Cheaper By the Dozen, the memoirs of two of the twelve children born to Frank B. Gilbreth, Sr. (“Dad”) and Lillian Moller Gilbreth (“Mother”), was an instant hit upon its publication in 1948. Hollywood made a movie of the story shortly afterward, in 1950, starring Clifton Webb and Myrna Loy.
This true story weaves anecdotes of the quirky Gilbreth tribe together with an unmistakably strong cord of familial affection; “Dad” and “Mother” love each other unreservedly and welcome each new “model” with delight. Even in the 1920s, a family with twelve children was an anomaly, but these parents eschewed convention, followed their hearts, and discovered creative ways to deflect the pitying or disapproving reactions of others.
According to Frank Jr.’s and Ernestine’s account, their mother and father jointly decided to have a large family – an even dozen, discussing it on their honeymoon and making a pact to try to achieve their goal. With no twins, “Mother” successfully gave birth to and raised their hoped-for dozen.
The stories inside the 180 pages of Cheaper By the Dozen, albeit full of wry humor, are inextricably linked to the Frank’s and Lillian’s professional contributions. In contrast, the modern movie, Cheaper By the Dozen, released in 2003, starring Steve Martin and Bonnie Hunt, while charming, lacks the vital connection to the real-life parents who pioneered the field of motion study and engineering improvements; the modern movie dad is a football couch and the mother, an author, writes only about family life.
As a parent, “Dad” carried on the legacy of his own mother: “Dad’s mother, Grandma Gilbreth, believed that her children were fated to make important marks in the world and that her first responsibility was to educate them so they would be prepared for their rendezvous with destiny.” (Cheaper By the Dozen)
When financial privation steered young Frank away from his aspiration to attend MIT (Massachusetts Institute of Technology), he made his own way, rising from bricklaying work to his eventual calling as an efficiency expert.
“Dad” couldn’t help but use his large family as a “laboratory” for his experiments in increasing productivity and making work easier. The most bizarre example included having his children’s tonsillectomies filmed to help improve surgical efficiency.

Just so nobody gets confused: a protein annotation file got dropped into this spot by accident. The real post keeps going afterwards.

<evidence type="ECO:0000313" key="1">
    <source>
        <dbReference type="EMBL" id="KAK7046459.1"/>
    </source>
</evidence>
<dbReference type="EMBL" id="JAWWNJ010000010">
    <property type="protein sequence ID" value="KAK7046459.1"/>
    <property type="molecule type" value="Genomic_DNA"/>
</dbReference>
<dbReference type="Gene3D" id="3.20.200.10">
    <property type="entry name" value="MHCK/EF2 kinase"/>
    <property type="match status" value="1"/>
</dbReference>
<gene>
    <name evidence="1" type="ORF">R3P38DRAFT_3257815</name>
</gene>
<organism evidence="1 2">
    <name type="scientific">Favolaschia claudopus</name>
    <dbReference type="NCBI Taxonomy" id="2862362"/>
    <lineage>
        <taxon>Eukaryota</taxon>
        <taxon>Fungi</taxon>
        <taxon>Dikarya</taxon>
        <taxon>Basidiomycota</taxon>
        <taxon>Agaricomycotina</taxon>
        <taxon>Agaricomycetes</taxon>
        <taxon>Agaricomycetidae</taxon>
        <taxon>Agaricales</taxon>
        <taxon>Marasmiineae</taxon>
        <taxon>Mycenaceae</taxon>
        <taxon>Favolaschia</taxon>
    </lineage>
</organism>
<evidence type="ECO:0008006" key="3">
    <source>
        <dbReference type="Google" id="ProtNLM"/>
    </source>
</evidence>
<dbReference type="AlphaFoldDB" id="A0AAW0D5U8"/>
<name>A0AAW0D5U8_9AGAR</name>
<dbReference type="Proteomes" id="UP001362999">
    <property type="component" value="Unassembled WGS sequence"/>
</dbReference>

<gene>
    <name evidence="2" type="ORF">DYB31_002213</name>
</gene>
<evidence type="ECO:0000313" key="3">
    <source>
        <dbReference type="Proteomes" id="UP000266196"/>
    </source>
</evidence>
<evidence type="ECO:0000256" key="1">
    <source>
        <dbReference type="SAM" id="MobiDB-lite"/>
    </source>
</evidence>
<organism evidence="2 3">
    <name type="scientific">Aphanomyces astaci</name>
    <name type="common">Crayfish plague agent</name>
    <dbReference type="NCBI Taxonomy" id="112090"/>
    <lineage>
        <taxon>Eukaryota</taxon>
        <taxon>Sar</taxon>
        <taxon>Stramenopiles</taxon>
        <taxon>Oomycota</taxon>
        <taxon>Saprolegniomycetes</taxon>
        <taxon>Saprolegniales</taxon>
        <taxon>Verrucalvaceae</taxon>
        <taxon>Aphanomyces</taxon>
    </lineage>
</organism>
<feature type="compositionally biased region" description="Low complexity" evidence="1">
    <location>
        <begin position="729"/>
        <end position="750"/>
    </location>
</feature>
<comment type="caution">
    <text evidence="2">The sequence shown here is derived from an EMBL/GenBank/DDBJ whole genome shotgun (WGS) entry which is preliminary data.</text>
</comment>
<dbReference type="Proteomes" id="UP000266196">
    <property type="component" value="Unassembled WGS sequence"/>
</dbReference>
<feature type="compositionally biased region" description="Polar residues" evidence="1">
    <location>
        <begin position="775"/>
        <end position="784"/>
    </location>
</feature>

The adult children who authored Cheaper By the Dozen seemed fond and proud of their parents, taking all the idiosyncrasies in stride:
“Dad offered his services to President Woodrow Wilson at the start of World War I with the following telegram: ‘Arriving Washington 7:03 p.m. train. If you don’t know how to use me, I’ll tell you how.’”
“Mother was a Phi Beta Kappa and a psychology graduate of the University of California. In those days women who were scholars were viewed with some suspicion. When Mother and Dad were married, the Oakland paper said: ‘Although a graduate of the University of California, the bride is nonetheless an extremely attractive young woman.’”
In her autobiography As I Remember, Lillian described herself as “shy and bookish”, yet she was the perfect partner for brilliant and ambitious Frank. Anna M. Lewis describes young Lillian as having“ a knack for time management and organization that was beginning to show itself. She would carefully calculate how long the streetcar trip was from home to school.” (Women of Steel and Stone: 22 Inspirational Architects, Engineers, and Landscape Designers)
The couple’s collaboration and mutual respect extended throughout their marriage. Frank convinced Lillian to get her doctorate in psychology after their first four children had been born.
SPOILER ALERT: The authors’ foreword in my edition of the novel warned me that tragedy loomed ahead for the family; Frank died young, at age 55. The novel ends with this event and the heroic actions of his widow to carry the load of both their professional work and family life.
“Dad” had a bad heart and knowing his time was limited, set out to give his children the best home education possible. His was not a motivation of pure eccentricity, though many of his ideas seemed peculiar. “It was also why he had organized the house on an efficiency basis, so that it would operate smoothly without supervision; so that the older children would be responsible for the younger ones. He knew a load was going to be thrown on Mother, and he wanted to lessen it as much as he could.” (Cheaper By the Dozen)
After Frank’s death, Lillian continued to work in the industrial design field. In her research, she brought time motion and efficiency into the home and kitchen to find the one best way to perform household tasks. Among the many ideas Lillian implemented for aiding the handicapped, was a design of an ideal kitchen layout for the disabled homemaker or veteran. (Women of Steel and Stone)
In later years, Lillian became a professor of management at Purdue University, received over twenty honorary degrees, and, above all, loved her family.
On the Dedication page of their heart-warming book, Frank Jr. and Ernestine offer a profound tribute to their parents:
“To Dad who only reared twelve children.“
“To Mother who reared twelve only children.”
The sequel, Belles On Their Toes, also authored by Frank B. Gilbreth, Jr. and Ernestine Gilbreth Carey, picks up with the family’s adventures after the death of their beloved “Dad”.